Define a functional on by for , where Obviously, . Let Then by (1.3) it is easy to see that is isomorphic to . In the following, when we say , we always imply that can be extended to if it is necessary. Now we claim that if , is a critical point of , then , is precisely a solution of BVP (1.2) and (1.3). Indeed, since can be viewed as a continuously differentiable functional defined on the finite dimensional Hilbert space , the Frechet derivative is zero if and only if for all .

By computation, So to obtain the existence of solutions for problem (1.2) and (1.3), we just need to study the existence of critical points, that is, such that , of the functional on .

Next, observe by Definition 2.2 that, for ,

We let then that is, , where , , , :

By Lemma 2.4, is a positive definite matrix. Let and denote, respectively, the minimum and the maximum eigenvalues of .

Since , we may easily see that

Then if and only if . Next, let

By direct verifications, we may find that is a positive definite matrix. Let be the orthonormal eigenvectors corresponding to the eigenvalues of , where .

For convenience, we list the following assumptions.(C1) There exists such that for , where is a constant.(C2) There is a constant such that for .(C3) There exists a constant such that for .(C4) satisfies for , where is a constant.(C5) is odd with respect to , that is, , for , and .(C6) There is a positive constant such that for .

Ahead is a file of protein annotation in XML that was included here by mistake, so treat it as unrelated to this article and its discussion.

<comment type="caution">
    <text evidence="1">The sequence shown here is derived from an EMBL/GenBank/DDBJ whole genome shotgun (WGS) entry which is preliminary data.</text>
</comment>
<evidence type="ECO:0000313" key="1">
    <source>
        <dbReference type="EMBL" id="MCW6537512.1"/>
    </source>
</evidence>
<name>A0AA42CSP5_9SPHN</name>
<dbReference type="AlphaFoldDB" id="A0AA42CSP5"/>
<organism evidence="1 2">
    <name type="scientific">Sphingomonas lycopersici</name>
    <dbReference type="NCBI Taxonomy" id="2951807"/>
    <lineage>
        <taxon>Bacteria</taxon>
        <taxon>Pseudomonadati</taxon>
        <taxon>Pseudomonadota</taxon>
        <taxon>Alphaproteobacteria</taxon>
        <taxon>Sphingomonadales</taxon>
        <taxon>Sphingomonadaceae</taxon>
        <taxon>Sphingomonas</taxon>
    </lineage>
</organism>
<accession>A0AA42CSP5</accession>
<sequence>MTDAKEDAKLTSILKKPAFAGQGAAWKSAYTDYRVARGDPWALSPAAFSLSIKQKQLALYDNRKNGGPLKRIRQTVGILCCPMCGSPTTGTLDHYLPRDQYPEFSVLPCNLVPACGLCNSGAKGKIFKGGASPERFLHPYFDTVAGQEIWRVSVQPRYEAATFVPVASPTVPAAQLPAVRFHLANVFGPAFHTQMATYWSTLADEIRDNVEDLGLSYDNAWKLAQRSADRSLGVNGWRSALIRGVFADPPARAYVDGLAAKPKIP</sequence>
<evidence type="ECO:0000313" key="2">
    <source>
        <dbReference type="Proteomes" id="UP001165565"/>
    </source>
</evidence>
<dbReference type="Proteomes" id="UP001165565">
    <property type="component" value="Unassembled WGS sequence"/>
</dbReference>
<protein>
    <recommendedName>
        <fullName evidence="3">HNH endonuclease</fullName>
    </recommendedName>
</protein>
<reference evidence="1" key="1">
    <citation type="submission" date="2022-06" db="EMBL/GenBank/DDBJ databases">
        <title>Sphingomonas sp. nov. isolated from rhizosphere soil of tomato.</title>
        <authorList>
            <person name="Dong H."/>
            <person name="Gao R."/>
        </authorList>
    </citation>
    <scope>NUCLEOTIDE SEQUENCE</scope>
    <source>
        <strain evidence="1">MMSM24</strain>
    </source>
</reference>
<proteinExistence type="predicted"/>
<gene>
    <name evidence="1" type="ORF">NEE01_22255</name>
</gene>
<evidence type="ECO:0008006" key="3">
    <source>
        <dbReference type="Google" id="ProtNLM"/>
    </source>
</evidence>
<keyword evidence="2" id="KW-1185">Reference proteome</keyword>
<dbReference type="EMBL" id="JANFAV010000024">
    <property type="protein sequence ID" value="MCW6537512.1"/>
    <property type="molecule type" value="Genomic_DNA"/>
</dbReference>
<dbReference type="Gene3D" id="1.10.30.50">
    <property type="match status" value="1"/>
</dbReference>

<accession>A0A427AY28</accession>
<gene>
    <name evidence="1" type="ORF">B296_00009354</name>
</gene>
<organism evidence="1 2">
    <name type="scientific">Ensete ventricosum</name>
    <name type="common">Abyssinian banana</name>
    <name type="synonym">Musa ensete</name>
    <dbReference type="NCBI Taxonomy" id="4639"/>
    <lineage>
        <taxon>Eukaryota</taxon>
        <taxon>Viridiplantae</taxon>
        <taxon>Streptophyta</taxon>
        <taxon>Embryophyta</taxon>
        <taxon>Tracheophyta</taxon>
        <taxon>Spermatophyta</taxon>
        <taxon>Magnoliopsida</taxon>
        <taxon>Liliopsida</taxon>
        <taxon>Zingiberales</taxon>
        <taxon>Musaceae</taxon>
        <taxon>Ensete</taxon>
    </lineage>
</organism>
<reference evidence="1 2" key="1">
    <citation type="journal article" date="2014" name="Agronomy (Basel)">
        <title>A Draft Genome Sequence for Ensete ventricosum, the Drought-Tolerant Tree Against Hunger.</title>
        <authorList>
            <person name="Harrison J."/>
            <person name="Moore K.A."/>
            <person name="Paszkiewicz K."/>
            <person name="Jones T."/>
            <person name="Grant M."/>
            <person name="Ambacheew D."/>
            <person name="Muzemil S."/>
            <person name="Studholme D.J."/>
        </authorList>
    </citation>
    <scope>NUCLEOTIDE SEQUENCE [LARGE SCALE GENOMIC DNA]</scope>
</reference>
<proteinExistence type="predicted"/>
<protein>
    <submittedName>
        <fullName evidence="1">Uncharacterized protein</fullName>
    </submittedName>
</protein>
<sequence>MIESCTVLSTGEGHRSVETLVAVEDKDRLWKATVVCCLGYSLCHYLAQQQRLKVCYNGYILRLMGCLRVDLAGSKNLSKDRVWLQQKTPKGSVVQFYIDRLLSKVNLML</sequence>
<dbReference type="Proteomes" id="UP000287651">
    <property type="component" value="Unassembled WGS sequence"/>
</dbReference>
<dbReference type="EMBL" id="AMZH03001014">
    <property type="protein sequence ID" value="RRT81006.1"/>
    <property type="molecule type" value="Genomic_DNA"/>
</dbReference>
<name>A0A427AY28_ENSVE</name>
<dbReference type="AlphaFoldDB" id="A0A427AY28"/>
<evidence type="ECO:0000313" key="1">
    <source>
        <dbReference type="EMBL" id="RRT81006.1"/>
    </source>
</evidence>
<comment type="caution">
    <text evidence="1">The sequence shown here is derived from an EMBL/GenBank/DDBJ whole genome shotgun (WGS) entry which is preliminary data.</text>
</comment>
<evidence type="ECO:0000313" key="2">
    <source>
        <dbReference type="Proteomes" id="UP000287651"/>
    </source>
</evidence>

Theorem 3.1. If (C1) holds, then for all , BVP (1.2), (1.3) has at least one solution.

Proof. By (C1), we obtain where is some sufficiently large numbers and . Thus, by the continuity of on , there exists such that
Combining with (3.3)–(3.15), we have
So, in view of our assumption , we see that, for ,   as , that is, is a coercive map. In view of Lemma 2.6, we know that there exists at least one such that ; hence BVP (1.2), (1.3) has at least one solution. The proof is completed.

Remark 3.2. If and , from the proof of Theorem 3.1, we can get that, for , our functional is also coercive.

Theorem 3.3. If (C2) holds, then for all , BVP (1.2), (1.3) has at least one solution.

Proof. Similar to the proof Theorem 3.1, we have
By (C2), there exists and such that for with , so where . Since is continuous on , through (3.17), we obtain Thus as for . That is, is an anticoercive. In view of Lemma 2.6, we know that there exists at least one such that ; hence BVP (1.2),  (1.3) has at least one solution. The proof is completed.

Theorem 3.4. Assume (C2) and (C3) hold. Then, for , the BVP (1.2), (1.3) possesses at least two nontrivial solutions.

Proof. First, we know from Theorem 3.3 that as . Clearly, is a real reflexive finite dimensional Banach space and , so functional is weakly upper semicontinuous. By Lemma 2.6, there exists such that and . Set . Let , such that there exists and for . By (C2) and (3.19), we may see that that is,
In view of , we see that is bounded, and hence is bounded. Since is finite dimensional, there is a subsequence of , which is convergent in . Therefore, the (PS) condition is verified.
By (C3), there exists for , . Thus, for with , we have
For , we choose and . Then we have , so that the condition (I1) in Lemma 2.7 holds.
Since as , we can find with sufficiently large norm such that . Hence (I2) in Lemma 2.7 is satisfied. Thus, functional has one critical value where . If , the proof is completed. It suffices to consider the case . Then that is, for each .
Similarly, we can also choose such that . Applying Lemma 2.7 again, we obtain another critical value of the functional , where . If , then the proof is completed. It suffices to consider the case where . Then for each . By the definitions of and , we may choose and such that . Therefore, we get the maximum of the functional on and , respectively, that is, we find two distinct nontrivial critical points of the functional . Therefore, our BVP (1.2), (1.3) possesses at least two nontrivial solutions.